Managing IP Addressing at Scale with Amazon VPC IP Address Manager or IPAM
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In this course, we introduce the Amazon VPC IP address Manager, also called IPAM, as the centerpiece to managing IP addressing at scale.

Learning Objectives

  • Understand the need for IP Address Management
  • Gain insight into VPC IP Address Management (IPAM)
  • Discover IPAM features for IP collisions and BYOIP
  • Learn how to provision IPAM for your systems 
  • Complete an IPAM Console tour

Intended Audience

  • Architects and networking professionals using AWS
  • This course also covers some of the objectives for the AWS solutions architect professional and the AWS Advanced Networking Specialty certification exams



IPAM also simplifies the process of Bring Your Own IP for Amazon VPCs. This is a sought-after networking feature which enables customers with an existing IPv4 or IPv6 address range to be used on AWS. It allows you to maintain your IP address reputation and migrate applications to AWS along with the IPs that are being used in your data center. It also saves you from having to reconfigure allow list if you already have them in place. For IPv4, the process of Bring Your Own IP Address presents some issues as of recently because if you're bringing an IPv4 space into AWS, you need to bring a block into an account, and the smallest block that you can bring needs to be a CIDR of /24 which is over 250 usable IPv4 addresses. If you have multiple accounts, then each account needs to get a minimum of a /24 CIDR even if you're only going to use a dozen addresses per account, and this can lead to a large set of IP addresses wasted in the Bring Your Own IP model.

There is also the matter that for Bring Your Own IP, you need to first give Amazon authorization to advertise the IP address range you're bringing. To give AWS the authorization to advertise your IP address range, you need to create a route origin authorization or ROA for AWS Autonomous Systems Number or ASNs. And the ASNs for AWS are 16509 and 14618. This needs to be done for each CIDR you are bringing, which is tedious to say the least. Again, ideally, as you bring your own IPs into AWS, you will want to just bring your reputable IP address blocks into a single management account in an organization and then subdivide that block into other accounts and regions as needed without having to revalidate ownership and without being bound by a /24 requirement per account. This will improve the efficiency of your IP address usage. IPAM brings this ideal situations into reality by providing the ability to define a large block of IP addresses into a pool and then permit you to allocate CIDRs from that pool to regions, accounts, and organizational units. The route origin authorization is done only once instead of per account.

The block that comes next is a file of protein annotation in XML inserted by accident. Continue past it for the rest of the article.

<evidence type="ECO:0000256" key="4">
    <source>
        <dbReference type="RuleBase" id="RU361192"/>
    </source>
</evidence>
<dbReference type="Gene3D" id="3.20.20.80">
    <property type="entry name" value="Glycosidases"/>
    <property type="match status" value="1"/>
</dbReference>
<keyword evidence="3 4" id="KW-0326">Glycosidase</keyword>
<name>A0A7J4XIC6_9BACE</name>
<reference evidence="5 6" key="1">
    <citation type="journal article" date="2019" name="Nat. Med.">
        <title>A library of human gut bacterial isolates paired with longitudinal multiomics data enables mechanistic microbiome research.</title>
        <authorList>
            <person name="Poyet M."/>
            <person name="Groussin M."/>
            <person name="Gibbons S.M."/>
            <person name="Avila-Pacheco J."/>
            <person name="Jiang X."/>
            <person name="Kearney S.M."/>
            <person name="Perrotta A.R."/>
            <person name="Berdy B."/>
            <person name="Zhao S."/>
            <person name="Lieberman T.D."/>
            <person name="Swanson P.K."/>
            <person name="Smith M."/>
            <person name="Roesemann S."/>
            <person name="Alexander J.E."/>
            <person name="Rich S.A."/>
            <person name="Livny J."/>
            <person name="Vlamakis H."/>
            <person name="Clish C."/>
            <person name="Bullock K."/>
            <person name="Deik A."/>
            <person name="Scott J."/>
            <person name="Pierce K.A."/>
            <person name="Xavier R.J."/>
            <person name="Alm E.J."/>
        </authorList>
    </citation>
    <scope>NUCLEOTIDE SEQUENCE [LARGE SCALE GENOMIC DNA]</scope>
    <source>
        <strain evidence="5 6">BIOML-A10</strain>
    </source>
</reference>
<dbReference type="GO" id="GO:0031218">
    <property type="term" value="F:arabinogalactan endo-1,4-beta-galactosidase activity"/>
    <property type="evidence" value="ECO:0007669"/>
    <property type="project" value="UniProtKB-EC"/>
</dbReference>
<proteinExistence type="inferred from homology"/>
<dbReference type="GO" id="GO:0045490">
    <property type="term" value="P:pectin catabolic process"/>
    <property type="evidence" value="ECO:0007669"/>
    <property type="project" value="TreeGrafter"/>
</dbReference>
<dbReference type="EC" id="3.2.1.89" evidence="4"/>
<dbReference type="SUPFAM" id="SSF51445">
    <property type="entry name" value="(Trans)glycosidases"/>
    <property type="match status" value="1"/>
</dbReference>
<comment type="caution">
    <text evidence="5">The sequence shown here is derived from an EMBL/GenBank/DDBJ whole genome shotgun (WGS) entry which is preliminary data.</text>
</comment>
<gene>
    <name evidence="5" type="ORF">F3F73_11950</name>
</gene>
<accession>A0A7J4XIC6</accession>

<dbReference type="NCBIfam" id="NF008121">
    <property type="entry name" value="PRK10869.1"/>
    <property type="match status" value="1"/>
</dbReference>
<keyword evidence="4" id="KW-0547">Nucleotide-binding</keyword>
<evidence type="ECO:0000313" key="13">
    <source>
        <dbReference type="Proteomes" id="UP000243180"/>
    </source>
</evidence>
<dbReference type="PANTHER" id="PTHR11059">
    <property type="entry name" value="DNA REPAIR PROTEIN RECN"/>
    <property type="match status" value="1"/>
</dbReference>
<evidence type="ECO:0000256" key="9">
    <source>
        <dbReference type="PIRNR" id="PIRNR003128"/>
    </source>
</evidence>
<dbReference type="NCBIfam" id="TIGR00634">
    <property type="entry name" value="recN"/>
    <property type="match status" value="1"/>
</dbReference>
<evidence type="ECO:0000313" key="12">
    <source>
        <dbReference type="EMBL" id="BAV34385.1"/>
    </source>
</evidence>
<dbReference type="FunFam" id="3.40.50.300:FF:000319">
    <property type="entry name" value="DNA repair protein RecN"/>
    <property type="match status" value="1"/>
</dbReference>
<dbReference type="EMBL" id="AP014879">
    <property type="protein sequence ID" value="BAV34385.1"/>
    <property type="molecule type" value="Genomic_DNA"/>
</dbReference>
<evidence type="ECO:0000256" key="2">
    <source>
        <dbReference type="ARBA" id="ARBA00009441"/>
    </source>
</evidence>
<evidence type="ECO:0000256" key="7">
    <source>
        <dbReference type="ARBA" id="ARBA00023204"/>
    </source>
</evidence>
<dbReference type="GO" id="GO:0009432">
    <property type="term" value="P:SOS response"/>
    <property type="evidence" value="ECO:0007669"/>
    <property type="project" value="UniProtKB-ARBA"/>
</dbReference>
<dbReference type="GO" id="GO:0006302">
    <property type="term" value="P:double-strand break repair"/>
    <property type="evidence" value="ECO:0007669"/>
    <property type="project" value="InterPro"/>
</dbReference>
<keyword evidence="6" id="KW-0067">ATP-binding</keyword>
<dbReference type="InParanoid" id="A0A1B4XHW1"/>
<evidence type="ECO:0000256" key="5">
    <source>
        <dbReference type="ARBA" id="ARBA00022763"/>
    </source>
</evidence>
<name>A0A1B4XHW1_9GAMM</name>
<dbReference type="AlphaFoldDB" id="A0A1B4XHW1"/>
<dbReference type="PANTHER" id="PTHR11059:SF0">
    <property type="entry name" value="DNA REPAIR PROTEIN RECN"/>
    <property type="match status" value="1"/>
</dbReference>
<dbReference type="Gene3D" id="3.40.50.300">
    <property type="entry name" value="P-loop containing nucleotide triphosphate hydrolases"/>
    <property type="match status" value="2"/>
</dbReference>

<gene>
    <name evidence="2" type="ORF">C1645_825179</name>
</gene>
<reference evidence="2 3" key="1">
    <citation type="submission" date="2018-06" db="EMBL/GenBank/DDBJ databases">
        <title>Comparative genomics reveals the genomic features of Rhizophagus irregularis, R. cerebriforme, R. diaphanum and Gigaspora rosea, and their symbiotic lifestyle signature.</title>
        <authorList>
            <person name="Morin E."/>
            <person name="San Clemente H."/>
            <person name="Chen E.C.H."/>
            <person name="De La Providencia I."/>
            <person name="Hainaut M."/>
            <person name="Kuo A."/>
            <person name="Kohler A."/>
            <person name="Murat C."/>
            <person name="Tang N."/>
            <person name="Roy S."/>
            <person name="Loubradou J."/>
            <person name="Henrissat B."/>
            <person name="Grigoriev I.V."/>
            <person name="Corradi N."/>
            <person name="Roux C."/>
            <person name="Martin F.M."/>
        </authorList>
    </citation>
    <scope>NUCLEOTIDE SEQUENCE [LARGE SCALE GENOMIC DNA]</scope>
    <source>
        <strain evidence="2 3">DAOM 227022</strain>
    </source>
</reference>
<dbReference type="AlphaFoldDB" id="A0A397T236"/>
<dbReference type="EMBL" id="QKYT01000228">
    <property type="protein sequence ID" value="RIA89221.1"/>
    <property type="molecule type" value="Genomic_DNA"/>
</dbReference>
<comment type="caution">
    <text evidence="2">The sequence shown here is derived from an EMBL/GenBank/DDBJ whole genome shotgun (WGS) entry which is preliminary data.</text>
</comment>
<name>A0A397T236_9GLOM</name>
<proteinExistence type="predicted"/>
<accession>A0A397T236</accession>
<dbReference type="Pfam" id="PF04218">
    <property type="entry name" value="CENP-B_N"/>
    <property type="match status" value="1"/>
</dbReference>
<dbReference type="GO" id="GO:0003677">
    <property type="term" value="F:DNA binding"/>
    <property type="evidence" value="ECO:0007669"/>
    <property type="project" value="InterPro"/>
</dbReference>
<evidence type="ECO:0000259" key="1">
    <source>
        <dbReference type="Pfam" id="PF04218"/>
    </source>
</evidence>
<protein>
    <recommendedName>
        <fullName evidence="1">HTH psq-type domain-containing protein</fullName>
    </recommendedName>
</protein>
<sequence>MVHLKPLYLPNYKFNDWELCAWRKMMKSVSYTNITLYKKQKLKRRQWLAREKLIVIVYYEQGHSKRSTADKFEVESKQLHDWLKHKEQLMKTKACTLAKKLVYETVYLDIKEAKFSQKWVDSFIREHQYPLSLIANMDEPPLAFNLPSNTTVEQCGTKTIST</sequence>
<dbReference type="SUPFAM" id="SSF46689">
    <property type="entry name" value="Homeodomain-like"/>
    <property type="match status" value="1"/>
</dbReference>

IPAM simplifies the BYOIP process for both IPv4 and IPv6, allowing you to define which addresses are advertised versus kept private for IPv6. If you keep in mind that all IPv6 addresses are public, you can choose to advertise some address blocks while keeping others without advertising as a way to use them privately. Now, in more detail for IPv6, BYOIP, you can define border gateway protocol advertisement for public access or maintain a CIDR block from all public access. If you are advertising a CIDR, the minimum size is /48. If you're not advertising an IPv6 CIDR, the minimum size is a /56. Allocation through IPAM then allows you to split the CIDRs as needed. You can use both types of addresses at the same time without issues. We have mentioned a few times the idea of IP address collisions. IPAM also allows you to create duplicate IP addresses and have it ignore the overlap. This will be rare but it happens as is the case with default VPCs in each region. It also happens when you're running multiple independent networks while using the same address space. The operational unit of a scope allows you to isolate a CIDR so that it's not reported as an overlap with another.

This allows you to isolate existing IP overlaps and have IPAM continue to operate without reporting an issue. Think of different sandbox environments using the same CIDR where there is no plan to connect them in the future. The idea of an IPAM scope allows you to reuse CIDRs and IPs where no interconnectivity is expected. By default, when you create an IPAM and define the operating regions, two scopes are created. One is dedicated to private CIDRs and the other to public CIDRs. You can create additional scopes if needed. A scope is the way to tell IPAM that the IP overlap is intentional and you're okay with it. It doesn't need to report the conflict. Last but not least, IPAM will only charge your account for the IPs that you actually use, making it cost efficient in terms of IP address management.


About the Author
Jorge Negrón
AWS Content Architect
Learning Paths

Experienced in architecture and delivery of cloud-based solutions, the development, and delivery of technical training, defining requirements, use cases, and validating architectures for results. Excellent leadership, communication, and presentation skills with attention to details. Hands-on administration/development experience with the ability to mentor and train current & emerging technologies, (Cloud, ML, IoT, Microservices, Big Data & Analytics).